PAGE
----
bar-pilot3

A tugboat that fetches pilots once they’ve guided ships in from sea.

“I’M NOT GOING TO LIE TO YOU: this thing is built to take a beating.” Michael Bruhn, the hoist operator on the bar pilot’s Seahawk helicopter, is yelling over the banshee howl of helicopter blades. “It’ll run on one engine if it has to. So if we have to ditch, it’s because something unexpected happened. And if that’s the case, we’re done. But at least you won’t be alone. It’s not some prank—we’re all dead.” We’re at the bar pilots’ ramshackle helo-base at the Astoria airport, and Kevin Rebrook, the pilot, has just asked me for an emergency contact number: “In case you don’t come back.”

This isn’t black humor; it’s protocol. Seventy percent of ship boarding is done via helicopter, because choppers get out to the ships faster than pilot boats, and the boats are often in use. Ships barely have to slow down for a chopper to land—the bar pilots call it “walking to work.” Otherwise, pilots are lowered aboard with a cable and harness. From fifty feet above the deck of a ship, Bruhn feeds and kills line with the push of a button. If things get sketchy for the chopper and the pilot is dangling within ten feet of the deck, Bruhn will cut him loose—it’s not a far enough drop to be fatal, and it’s better than everyone crashing into the Pacific.

Captain Barry Barrett saunters up the runway. Pale beard, face raw from spending forty of his sixty years on the ocean (twenty of them as a bar pilot), he is a potent mix of Santa Claus and beef jerky. He locks himself into his seat on the Seahawk, gives the thumbs-up. Within minutes after liftoff, the Oriente Sky, a 506-foot Panamanian bulk carrier, grows from a blip on the radar to a mass of steel just a few feet beneath us. The deck features a four-story wheelhouse and four towering cranes, which allow the crew to load and unload cargo without calling in that kind of equipment at port. Despite the obstacles, Rebrook decides to forgo the hoist and land.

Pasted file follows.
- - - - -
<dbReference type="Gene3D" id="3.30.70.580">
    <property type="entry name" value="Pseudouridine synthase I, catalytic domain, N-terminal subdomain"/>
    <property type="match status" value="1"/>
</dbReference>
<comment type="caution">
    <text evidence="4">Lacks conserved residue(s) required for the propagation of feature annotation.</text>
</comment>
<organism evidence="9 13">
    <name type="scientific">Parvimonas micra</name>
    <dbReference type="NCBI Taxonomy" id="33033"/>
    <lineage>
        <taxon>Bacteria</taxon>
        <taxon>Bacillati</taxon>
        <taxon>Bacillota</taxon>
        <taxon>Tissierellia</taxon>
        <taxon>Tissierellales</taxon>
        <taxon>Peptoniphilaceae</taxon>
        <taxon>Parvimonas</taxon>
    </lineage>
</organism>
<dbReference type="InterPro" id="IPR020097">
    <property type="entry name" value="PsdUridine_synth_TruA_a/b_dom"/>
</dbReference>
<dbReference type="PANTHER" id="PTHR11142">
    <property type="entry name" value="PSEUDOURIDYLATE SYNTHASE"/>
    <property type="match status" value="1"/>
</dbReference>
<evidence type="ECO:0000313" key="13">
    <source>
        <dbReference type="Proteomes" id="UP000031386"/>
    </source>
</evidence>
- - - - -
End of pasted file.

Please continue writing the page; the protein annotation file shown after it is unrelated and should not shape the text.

The landing pad is a closed cargo hatch sandwiched between one of those cranes and the wheelhouse. The Seahawk is forty-two feet long, the touchdown point fifty-four feet in diameter. Rebrook has to negotiate that tricky math and keep the chopper moving at a steady thirty miles an hour—a moving target hitting a moving target.

It’s hard to tell if the Oriente’s crew members are taking pictures because they’ve never seen a chopper land here before or because they have shows like Horrible Videotaped Death Crash back in Panama that they’d like to submit the images to. But, as with Kevin Dooney’s workmanlike boarding on the Columbia, this touchdown is horrifyingly smooth.

As a welcoming party guides us over and around exhaust pipes and portholes, a man with a walkie-talkie steps forward and shakes Captain Barrett’s hand. Barrett follows the fellow up four flights of metal stairs. The air smells strongly of fish.

“Hello, gentlemen!” Barrett’s voice rattles the Jesus posters hung along the wheelhouse walls. He and the Panamanian captain begin a well-rehearsed dance, trading information about the ship in broken English, checking the radar, double-checking maps. Barrett is now in charge of a vessel weighing twenty-four thousand dead-weight tons and a crew he’s never met in his life until now.

“Port ten,” he calls out.

Port ten, the baby-faced boy at the wheel calls back.

“Midship,” Barrett commands.

Midship.